Ernie Tsouros In 1958, Ernie Tsouros took a job with United Life, a small New England life-insurance company that had all of 75 employees. Over the years, he split his duties between theresponsibilities he had worked his way up to and the meeting-planning responsibilities he had inherited (beginning with his first year with the company, when he was asked to plan the annual convention). After United Life was acquired by Chubb, “I felt that I wanted to either be excellent at my marketing responsibilities or excellent at my meeting-planning responsibilities, but I couldn't be both. So I went to the president, John Swope, who suggested I think about setting up and managing a corporate meeting-planning department.” He went for it, and never looked back. Tsouros, 69, retired in 1997.
“The world is not as safe as it used to be, and I don't mean just since September 11. I had to go to alternate plans five or six times in the last few years I was with Chubb. I started realizing you'd better have Plan B and Plan C in place if your destination experiences problems. … This makes the planner's job more difficult, especially for overseas trips, because they have to plan two or three trips instead of just one.”
Tsouros isn't letting concerns about safety stop him from taking friends and colleagues from his days at Chubb on a two-week safari in South Africa in November. He's managed some safari trips as incentive events, but this one is strictly for pleasure. “There are 36 of us — 18 couples. They wanted to go to Africa, and I got chosen as the guy to plan the trip.”
There's no Plan B or C. “Our plan will be that we don't go. You can do that on a vacation, but not in business.”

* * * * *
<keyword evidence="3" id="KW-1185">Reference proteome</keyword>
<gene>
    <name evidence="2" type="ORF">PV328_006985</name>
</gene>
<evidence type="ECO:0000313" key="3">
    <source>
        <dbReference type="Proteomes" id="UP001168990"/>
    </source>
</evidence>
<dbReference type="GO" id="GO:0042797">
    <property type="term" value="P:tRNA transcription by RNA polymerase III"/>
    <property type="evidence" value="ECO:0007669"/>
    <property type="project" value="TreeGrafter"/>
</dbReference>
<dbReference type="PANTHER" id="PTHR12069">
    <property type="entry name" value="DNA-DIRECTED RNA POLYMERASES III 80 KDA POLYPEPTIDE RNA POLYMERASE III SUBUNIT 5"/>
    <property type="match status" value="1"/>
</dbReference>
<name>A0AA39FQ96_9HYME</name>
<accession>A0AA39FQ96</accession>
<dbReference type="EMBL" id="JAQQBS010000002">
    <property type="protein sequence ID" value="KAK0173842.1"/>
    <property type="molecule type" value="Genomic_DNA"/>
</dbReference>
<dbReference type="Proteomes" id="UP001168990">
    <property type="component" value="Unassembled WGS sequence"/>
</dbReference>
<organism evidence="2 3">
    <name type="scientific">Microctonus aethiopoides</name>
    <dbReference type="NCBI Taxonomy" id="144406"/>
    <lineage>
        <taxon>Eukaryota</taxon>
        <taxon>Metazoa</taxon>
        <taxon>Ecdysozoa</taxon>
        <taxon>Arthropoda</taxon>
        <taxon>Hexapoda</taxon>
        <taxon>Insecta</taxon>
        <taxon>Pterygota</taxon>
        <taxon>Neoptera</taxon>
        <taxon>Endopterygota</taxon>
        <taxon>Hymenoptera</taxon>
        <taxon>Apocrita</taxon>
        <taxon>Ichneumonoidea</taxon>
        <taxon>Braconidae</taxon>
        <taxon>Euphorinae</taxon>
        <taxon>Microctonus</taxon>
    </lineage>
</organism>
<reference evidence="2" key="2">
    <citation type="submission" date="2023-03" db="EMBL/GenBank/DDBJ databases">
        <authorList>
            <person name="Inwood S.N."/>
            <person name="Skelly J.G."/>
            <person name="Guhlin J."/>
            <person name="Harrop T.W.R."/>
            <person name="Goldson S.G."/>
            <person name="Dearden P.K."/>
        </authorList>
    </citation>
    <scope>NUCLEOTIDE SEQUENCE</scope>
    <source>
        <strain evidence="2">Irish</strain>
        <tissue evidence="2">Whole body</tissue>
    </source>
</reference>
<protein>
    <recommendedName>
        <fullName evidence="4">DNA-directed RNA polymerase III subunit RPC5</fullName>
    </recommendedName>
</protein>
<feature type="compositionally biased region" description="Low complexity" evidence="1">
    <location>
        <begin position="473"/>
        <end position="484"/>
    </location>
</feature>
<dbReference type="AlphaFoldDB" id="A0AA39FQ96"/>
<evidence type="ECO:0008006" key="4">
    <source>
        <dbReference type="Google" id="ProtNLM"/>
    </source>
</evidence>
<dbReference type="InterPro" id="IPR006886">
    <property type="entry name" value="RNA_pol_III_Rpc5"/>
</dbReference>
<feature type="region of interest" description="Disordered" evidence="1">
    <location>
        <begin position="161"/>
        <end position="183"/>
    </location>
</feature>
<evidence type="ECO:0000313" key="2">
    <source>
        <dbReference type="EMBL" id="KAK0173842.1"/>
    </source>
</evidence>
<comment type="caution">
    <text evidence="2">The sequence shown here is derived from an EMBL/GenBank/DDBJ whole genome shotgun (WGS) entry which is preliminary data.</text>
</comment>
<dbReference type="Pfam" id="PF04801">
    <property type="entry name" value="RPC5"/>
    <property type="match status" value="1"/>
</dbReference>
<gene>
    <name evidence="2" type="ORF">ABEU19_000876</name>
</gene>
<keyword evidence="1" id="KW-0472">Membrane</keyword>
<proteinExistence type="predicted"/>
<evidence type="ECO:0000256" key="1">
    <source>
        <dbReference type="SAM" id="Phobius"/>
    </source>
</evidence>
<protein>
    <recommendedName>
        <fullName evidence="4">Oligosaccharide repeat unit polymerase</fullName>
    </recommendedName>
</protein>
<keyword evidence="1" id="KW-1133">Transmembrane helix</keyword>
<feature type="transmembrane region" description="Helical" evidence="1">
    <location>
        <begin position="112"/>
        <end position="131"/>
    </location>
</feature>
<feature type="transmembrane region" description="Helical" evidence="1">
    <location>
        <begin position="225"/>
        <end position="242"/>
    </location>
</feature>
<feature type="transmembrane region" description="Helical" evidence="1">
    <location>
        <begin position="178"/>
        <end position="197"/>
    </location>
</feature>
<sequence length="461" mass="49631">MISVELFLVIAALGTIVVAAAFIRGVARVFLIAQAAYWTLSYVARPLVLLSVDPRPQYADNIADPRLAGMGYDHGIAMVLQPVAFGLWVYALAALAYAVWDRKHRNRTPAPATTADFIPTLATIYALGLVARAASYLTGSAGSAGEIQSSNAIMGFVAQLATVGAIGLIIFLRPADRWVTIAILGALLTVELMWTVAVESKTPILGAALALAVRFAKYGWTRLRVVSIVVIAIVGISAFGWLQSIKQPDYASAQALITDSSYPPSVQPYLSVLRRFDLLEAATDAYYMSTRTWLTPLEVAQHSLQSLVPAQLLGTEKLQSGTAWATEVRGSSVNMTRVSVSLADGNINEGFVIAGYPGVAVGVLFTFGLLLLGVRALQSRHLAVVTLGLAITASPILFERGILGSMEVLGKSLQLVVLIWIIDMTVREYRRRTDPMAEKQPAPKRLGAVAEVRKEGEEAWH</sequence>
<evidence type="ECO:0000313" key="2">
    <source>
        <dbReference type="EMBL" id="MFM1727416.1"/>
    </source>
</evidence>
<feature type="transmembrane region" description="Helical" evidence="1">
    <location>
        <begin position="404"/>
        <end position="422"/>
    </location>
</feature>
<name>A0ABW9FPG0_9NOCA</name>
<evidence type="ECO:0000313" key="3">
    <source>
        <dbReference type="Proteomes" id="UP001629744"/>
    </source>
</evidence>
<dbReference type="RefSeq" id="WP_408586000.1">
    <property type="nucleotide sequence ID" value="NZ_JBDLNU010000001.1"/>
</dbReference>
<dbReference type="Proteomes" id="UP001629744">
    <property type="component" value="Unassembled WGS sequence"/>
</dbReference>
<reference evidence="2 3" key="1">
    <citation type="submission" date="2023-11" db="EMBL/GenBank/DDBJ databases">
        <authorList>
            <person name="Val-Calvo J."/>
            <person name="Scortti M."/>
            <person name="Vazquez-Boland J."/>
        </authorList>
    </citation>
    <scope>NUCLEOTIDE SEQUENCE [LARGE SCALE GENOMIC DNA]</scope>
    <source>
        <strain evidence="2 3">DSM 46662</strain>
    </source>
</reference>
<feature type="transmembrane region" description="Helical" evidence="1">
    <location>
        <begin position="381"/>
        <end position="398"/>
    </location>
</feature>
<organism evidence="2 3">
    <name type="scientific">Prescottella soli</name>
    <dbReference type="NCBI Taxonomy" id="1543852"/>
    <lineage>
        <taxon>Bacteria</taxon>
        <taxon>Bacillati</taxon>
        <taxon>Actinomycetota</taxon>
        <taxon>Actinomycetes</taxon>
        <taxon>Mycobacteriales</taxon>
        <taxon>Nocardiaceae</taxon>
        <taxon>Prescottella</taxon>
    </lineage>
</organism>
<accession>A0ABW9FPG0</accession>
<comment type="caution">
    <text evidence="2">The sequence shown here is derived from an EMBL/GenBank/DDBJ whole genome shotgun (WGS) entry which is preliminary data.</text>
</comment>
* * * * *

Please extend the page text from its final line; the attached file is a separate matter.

Howard Feiertag For the past 13 years, Howard Feiertag has been an instructor in the Department of Hospitality and Tourism Management at Virginia Tech, Blacksburg, Va. That's his day job. Feiertag, 74, is perhaps best known for the seminars he presents to hotel, meeting-planner, and travel-agent groups. He's also a magazine columnist and co-author of the recently published Lessons from the Field — A Common Sense Approach to Effective Hotel Sales. Feiertag's corporate background includes executive stints with the now-defunct American Motor Inns in the 1970s and Servico in the 1980s, as well as jobs in hotel sales, catering, F&B, and meeting planning.
“As a hotel guy, I worked with meeting planners for a long time, and I was the meeting and incentive planner for American Motor Inns. So I've seen both sides. But I think the hotel/meeting planner relationship has deteriorated over the past few years. It's very much a bottom-line-oriented business now — not the relationship-based business it used to be.
“For example, I've never had to apply for a job in all the years I've been working. I tell my students that if you learn from your peers and develop relationships, they'll remember you and come to you. I teach them to be honest, to be ethical, and to continue learning their business in the relationships they build.”
In his “spare time,” Brooklyn-born Feiertag has raised cattle in Virginia. He's forsaken that, however, having sold his 50-acre farm outside Blacksburg four years ago. Now that he lives in an on-campus home, his hobby is his work.
“I don't golf, I don't hunt, I don't fish. My leisure time is spent going out and giving my workshops and continuing to learn and build relationships. My career is both my work and my fun. How many people can say that?”
More Words OF WISDOM
Weldon Webb, 55, former conference coordinator, and director of continuing education, University of Missouri School of Medicine: “It used to be that meeting planning was a dead-end job, but I can tell you that that's not the case any more. We now see the educational value and, in the corporate world, the strategic business value, of meetings and conferences. More and more, we're seeing planners become part of the executive staff.”
Rudy Wright, 74, former head of meeting planning, Manpower Inc., and former president, International Conference Consultants: “A meeting facility is — or should be — an environment for communication. Whether it's a hotel, a conference center, or a convention center, what's most important is that your staff understands the needs of meeting planners and knows how to meet those needs.”